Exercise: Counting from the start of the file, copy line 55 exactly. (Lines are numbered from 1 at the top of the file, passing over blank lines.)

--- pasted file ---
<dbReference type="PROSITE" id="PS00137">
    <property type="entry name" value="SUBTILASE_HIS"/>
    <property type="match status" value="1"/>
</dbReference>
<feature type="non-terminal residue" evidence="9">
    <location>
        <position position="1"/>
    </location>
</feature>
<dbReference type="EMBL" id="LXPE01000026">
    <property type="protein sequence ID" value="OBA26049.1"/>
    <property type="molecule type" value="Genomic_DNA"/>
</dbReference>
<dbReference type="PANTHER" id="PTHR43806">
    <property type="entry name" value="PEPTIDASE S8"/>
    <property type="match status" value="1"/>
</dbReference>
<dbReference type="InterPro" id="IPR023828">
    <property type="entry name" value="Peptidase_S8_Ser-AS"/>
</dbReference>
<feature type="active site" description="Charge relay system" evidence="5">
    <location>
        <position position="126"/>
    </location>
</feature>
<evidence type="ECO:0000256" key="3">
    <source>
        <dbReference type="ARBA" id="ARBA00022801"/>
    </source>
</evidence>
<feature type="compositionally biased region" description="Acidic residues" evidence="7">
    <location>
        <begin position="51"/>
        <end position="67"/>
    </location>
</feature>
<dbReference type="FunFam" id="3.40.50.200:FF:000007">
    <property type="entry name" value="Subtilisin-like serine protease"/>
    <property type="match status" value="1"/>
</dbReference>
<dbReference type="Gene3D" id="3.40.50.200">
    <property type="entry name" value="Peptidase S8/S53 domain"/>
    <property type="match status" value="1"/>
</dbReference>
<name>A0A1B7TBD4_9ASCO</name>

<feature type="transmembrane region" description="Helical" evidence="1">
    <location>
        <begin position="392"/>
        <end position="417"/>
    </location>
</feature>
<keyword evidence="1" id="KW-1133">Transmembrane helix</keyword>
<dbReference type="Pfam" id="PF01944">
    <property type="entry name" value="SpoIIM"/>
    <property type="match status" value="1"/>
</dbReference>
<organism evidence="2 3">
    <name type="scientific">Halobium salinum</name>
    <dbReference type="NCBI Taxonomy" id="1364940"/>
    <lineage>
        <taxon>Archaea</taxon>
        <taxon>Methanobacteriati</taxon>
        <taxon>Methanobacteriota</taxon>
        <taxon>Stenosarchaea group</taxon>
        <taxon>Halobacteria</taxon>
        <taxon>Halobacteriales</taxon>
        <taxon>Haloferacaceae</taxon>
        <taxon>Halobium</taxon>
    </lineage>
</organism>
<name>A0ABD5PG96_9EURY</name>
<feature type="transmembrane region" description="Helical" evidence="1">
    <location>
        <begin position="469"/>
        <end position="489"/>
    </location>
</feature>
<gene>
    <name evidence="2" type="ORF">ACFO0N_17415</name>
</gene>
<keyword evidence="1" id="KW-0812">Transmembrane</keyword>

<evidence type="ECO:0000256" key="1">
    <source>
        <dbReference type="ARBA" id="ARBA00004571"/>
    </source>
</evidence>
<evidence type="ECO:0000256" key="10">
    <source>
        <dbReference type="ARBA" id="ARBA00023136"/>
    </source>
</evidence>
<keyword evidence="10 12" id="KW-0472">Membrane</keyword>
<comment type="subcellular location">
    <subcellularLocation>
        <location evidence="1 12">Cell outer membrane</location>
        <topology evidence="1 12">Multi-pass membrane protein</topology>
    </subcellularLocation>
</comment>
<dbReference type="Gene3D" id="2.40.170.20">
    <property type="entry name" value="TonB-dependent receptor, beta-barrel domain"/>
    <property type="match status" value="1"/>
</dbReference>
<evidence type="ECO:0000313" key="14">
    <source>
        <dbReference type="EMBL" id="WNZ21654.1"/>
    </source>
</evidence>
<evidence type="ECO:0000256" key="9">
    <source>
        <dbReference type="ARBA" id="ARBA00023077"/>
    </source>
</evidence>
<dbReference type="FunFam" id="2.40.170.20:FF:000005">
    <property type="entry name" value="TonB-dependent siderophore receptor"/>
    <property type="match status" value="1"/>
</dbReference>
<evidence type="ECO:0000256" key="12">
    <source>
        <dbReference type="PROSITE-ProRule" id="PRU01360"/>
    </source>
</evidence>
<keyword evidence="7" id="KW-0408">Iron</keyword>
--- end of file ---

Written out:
    <property type="match status" value="1"/>